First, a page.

The recent Respect National Practitioners Seminar, held in London, featured a keynote speech from Professor David Gadd, of the Centre for Criminology and Criminal Justice at Manchester University. David reported on the findings of the three-year ESRC From Boys to Men project, in his speech: The Making and Unmaking of Domestic Abuse Perpetrators.
Essentially, the research has been examining why some young men go on to become domestic abuse perpetrators and others not; and then what can be done about it. Work such as this is incredibly important in a field such as parent abuse, where a significant amount is known about correlation, but less about causation.
Unsurprisingly perhaps, researchers found that those who had witnessed domestic violence had higher acceptance of it, there was a sense that violence was normalized for many children, and trust and betrayal were fundamental to explaining and justifying abuse. Some participants had experienced tragic home lives and described feelings of powerlessness, insecurity and helplessness, sometimes accompanied by vengeful feelings towards a mother for failing to protect them earlier. Some gender differences were found in the likelihood of noticing/witnessing emotional and physical abuse in adult carers’ relationships, with girls being more nuanced in what they saw and understood.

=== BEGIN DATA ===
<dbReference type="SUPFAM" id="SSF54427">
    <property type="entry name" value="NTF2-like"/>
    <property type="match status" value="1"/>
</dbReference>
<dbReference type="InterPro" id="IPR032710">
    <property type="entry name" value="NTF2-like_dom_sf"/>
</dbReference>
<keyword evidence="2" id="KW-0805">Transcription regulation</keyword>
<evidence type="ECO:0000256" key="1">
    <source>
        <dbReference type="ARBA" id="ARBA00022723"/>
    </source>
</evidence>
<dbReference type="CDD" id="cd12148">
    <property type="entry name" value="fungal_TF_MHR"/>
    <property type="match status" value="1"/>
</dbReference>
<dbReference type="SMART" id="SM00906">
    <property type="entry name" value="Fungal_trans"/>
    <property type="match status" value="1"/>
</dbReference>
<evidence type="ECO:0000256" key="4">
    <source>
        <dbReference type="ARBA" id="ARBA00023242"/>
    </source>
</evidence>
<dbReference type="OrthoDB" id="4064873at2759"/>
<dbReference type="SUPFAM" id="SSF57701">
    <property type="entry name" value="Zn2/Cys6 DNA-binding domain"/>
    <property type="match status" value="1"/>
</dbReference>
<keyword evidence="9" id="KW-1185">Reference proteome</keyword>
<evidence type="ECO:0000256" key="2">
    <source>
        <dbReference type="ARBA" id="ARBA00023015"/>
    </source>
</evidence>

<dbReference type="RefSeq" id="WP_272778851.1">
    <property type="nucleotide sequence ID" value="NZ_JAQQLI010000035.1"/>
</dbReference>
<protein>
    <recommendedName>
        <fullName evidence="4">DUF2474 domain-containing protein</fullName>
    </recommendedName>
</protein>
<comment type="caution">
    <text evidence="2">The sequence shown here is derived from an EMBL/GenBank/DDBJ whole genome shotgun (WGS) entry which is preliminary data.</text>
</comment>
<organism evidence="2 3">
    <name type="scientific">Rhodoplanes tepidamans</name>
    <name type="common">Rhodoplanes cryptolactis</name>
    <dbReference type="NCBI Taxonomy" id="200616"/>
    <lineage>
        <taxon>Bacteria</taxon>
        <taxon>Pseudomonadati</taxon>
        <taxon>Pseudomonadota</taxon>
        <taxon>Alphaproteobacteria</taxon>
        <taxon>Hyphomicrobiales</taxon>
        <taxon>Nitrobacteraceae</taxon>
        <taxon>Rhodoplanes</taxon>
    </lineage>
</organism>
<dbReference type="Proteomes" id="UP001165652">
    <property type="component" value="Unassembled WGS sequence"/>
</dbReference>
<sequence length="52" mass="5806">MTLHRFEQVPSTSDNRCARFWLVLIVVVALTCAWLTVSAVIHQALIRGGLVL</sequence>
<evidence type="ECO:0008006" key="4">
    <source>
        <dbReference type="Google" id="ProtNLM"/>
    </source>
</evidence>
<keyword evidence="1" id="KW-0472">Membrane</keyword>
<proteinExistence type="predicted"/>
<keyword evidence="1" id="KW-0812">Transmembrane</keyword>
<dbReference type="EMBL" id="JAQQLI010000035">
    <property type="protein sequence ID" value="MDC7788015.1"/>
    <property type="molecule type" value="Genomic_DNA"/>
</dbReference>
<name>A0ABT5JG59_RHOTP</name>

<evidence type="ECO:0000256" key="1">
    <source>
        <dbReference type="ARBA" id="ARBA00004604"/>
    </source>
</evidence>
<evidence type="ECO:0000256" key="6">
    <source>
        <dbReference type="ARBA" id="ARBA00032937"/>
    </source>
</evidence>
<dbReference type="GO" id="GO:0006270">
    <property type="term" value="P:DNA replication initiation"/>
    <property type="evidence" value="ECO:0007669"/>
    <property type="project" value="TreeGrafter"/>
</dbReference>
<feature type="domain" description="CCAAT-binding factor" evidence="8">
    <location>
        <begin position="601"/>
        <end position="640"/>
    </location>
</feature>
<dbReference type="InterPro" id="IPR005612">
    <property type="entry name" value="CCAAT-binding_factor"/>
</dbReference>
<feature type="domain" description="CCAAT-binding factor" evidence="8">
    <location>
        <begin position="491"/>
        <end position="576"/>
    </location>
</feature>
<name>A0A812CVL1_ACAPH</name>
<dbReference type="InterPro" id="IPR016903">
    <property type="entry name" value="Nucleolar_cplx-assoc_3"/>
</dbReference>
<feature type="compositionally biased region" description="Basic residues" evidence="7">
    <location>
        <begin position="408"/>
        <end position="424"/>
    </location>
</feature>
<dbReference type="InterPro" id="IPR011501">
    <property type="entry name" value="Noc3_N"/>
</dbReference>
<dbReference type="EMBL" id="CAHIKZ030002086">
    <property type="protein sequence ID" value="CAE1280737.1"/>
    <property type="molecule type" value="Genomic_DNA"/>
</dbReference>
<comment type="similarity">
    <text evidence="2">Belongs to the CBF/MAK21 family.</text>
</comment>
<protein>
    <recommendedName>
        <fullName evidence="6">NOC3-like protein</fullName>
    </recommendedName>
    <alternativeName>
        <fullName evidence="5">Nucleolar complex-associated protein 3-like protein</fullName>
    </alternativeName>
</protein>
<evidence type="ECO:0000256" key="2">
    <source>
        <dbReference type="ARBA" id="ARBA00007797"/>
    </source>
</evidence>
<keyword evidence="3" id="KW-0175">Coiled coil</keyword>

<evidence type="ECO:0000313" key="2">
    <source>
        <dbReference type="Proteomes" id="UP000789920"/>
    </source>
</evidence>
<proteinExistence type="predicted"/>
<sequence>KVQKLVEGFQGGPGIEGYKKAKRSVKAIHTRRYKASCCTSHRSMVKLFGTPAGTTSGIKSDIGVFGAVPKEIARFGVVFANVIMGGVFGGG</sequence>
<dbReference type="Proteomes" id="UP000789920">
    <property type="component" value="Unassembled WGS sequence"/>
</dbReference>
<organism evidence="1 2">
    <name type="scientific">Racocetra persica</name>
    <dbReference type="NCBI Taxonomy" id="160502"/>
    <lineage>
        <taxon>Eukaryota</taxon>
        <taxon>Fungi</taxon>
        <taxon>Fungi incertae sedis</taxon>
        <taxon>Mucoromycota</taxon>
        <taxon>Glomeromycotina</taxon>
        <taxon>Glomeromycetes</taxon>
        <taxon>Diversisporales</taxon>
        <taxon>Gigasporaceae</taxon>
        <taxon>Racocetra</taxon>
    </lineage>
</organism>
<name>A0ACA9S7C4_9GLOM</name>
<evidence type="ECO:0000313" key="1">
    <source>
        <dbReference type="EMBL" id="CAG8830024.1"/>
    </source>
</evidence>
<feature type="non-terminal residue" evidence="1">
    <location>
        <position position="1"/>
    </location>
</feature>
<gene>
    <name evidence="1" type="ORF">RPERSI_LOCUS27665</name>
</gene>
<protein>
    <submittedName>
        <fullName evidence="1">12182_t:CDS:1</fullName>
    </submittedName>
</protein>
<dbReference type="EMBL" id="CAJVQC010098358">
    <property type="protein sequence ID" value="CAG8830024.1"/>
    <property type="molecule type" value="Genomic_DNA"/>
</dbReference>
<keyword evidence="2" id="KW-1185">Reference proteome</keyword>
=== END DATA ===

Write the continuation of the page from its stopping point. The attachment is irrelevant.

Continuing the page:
More positively, there was a significant attitudinal change over a 6-week programme encouraging young people to think and talk about domestic abuse, prevention can work!
Recommendations so far include preventative education, social marketing (with follow up), work with perpetrators, and family intervention. In the light of research such as this, the failure of the UK parliament to make relationship education a compulsory part of the school curriculum in a recent vote on an amendment to the Children and Families Bill is all the more disappointing.
Key findings can be found on the project website.
In other workshops during the day, there were opportunities to hear from Sandra Ashley (Director, Hertfordshire PPP) with a workshop entitled Lifting the Lid on Child to Parent Violence; Xenia Solomou (CIRO, Tower Hamlets) on the Child Sexual Exploitation Inquiry Interim Report (2012); Julia Worms (YPS Interim Manager, Respect) on the Challenges of Working With Older Teens in Relationship Abuse; Fiona Barakat (YUVA) on Making Sense of ADHD Diagnosis (see addendum to previous post); Natalie Collins (Day Programme) in an interactive session looking at lessons to be learned from the way young people make use of popular culture in the fields of domestic abuse and rape; Peter Joseph (Co-ordinator DV Perpetrator Programme, Positive Change) on work with young parents in relation to domestic abuse; Rachel Young (Safer London Foundation) on work with young men involved in gangs; Jo Sharpen (AVA) on her research into the use of online spaces by young people to disclose abuse; and finally Kate Iwi (Respect YPS) speaking about the learning so far from the Respect Young People’s Programme.
Slides from relevant presentations should shortly be available from the Respect website.
You can see a twitter storify of the day here.